Donald Trump's campaign is working on a response to the latest Hillary Clinton attack on his economic plan, namely the charge that he would open up a "Trump loophole" in the tax code that would cut taxes for him and other ultra-wealthy people.

It's a real problem with the Republican presidential candidate's proposed tax reform, one that his advisers are seeking to fix. The loophole is one that has helped stymie Republican efforts for lowering tax rates, although House Republicans now believe they have found a fix.

The problem, as Clinton laid it out in a speech on the economy in Detroit on Thursday, is that the "Trump Loophole ... would allow him to pay less than half the current tax rate on income from many of his companies."

In the update to his tax plan unveiled this week, Trump announced he would cut the top tax rate for the individual income tax to 33 percent and the tax rate for all business income to just 15 percent.

By setting the tax rate on business income so far below the rate on labor income, Trump would create a few big distortions and loopholes, most tax experts believe.

One such wrinkle is that doing so would open up a big advantage for the businesses that file through the individual side of the tax code.

Such "pass-through" businesses, such as partnerships, S-corporations and sole proprietorships, are actually more significant than C-corporations are today: They account for more than 60 percent of business income and more than half of employment. Trump's businesses are mostly structured as pass-throughs, according to his presidential financial disclosures.

And while those pass-through companies are mostly small businesses and people doing contracting work on the side, many are not. The Center for American Progress, a left-leaning think tank with ties to the Clinton campaign, reported in a new study this week that 100,000 pass-throughs are big businesses and that 70 percent of partnership and S-corporation income, most of which is through the financial industry, accrues to the top 1 percent of income earners.

Trump would tax those businesses the same as C-corporations, meaning at 15 percent. Today, they are taxed at a top rate of 39.6 percent, plus state and local income taxes. That is within the range of the top tax rates owners of C-corporations pay on business income, when both the 35 percent corporate tax rate and the dividend tax are collected.

In other words, Trump's plan to cut the tax rate for pass-through income to 15 percent would be a major tax break for Trump's own companies, as well as for high income earners.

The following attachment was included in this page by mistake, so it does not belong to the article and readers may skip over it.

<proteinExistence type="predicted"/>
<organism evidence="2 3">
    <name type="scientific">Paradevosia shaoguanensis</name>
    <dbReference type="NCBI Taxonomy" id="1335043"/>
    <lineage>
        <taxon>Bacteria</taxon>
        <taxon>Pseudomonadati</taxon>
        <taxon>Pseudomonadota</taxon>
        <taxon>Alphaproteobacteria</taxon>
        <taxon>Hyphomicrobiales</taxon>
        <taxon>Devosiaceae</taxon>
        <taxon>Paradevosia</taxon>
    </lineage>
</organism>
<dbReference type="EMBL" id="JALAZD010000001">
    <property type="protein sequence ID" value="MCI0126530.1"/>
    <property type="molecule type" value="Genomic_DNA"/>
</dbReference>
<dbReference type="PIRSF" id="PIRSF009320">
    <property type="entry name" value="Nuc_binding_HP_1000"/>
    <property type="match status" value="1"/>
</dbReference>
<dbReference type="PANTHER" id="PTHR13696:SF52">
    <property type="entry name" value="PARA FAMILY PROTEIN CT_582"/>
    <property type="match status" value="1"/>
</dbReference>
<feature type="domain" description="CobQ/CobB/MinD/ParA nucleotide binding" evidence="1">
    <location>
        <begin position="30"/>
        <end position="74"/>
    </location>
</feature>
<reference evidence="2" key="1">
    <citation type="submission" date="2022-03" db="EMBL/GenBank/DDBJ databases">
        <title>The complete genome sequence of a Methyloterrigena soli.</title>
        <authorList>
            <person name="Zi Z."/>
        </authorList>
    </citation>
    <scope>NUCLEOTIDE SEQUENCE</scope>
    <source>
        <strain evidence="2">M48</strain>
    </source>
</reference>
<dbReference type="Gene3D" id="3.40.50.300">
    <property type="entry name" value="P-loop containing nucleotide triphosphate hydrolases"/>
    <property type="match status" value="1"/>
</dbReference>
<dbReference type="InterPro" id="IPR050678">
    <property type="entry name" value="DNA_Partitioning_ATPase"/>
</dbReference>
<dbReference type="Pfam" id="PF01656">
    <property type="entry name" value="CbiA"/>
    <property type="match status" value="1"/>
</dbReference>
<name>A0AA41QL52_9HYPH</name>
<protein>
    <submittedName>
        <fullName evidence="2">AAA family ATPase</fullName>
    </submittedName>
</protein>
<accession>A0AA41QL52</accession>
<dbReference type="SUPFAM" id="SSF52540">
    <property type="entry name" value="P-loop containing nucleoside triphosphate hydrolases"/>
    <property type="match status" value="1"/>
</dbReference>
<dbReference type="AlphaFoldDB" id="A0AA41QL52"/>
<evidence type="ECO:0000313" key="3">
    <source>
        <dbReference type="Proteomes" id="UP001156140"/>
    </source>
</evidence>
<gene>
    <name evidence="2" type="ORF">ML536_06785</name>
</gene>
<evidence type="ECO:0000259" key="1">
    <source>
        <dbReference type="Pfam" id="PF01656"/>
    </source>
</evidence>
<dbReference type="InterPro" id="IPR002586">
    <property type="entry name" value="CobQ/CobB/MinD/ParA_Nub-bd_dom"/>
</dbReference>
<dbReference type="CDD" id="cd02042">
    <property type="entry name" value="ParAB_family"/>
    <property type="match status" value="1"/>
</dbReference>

But there's an additional problem associated with Trump's plan. Because the tax on pass-throughs would be so much lower than the individual income tax in his plan, it would create an incentive for many professionals to claim that they are contractors rather than employees to pay the lower rate.

Such concerns are not ill-founded. When Kansas exempted pass-throughs from corporate taxation in 2012, the number of business entities structured as pass-throughs soared, costing the state millions in revenue and creating a budget hole that the Republican government has struggled to fill.

Nor is the Trump team unaware of the problem. Adviser Stephen Moore, a prominent supply-side economist at the conservative Heritage Foundation, told Bloomberg that the campaign is "absolutely dedicated to making sure the 15 percent is for legitimate businesses." More details, he added, will be coming in a matter of weeks.

House Republicans already have wrestled with a similar issue in their own tax reform plan, which has inspired Trump to revise his own plan to bridge the differences between the two.

The GOP plan, ordered by House Speaker Paul Ryan and being fleshed out by House Ways and Means Chairman Kevin Brady of Texas, also aims for a top individual tax rate of 33 percent, but would lower the corporate income tax rate to 20 percent, meaning that there would be a smaller gap between the two. Accordingly, there would be less pressure on individuals to say that their earnings are really business income.

But the GOP plan also includes safeguards to prevent gaming of the different rates. It would impose rules saying that owner-operators pay themselves "reasonable compensation," taxed at normal individual rates, rather than claim that all their company's earnings were business income.

For Trump, some similar sort of policy will be necessary to navigate the tricky politics of tax reform. Not cutting pass-through income is not an option: Small business groups were among those that made it impossible for Republicans and the Obama White House to find common ground on business tax reform last year, because they feared that they would be left behind.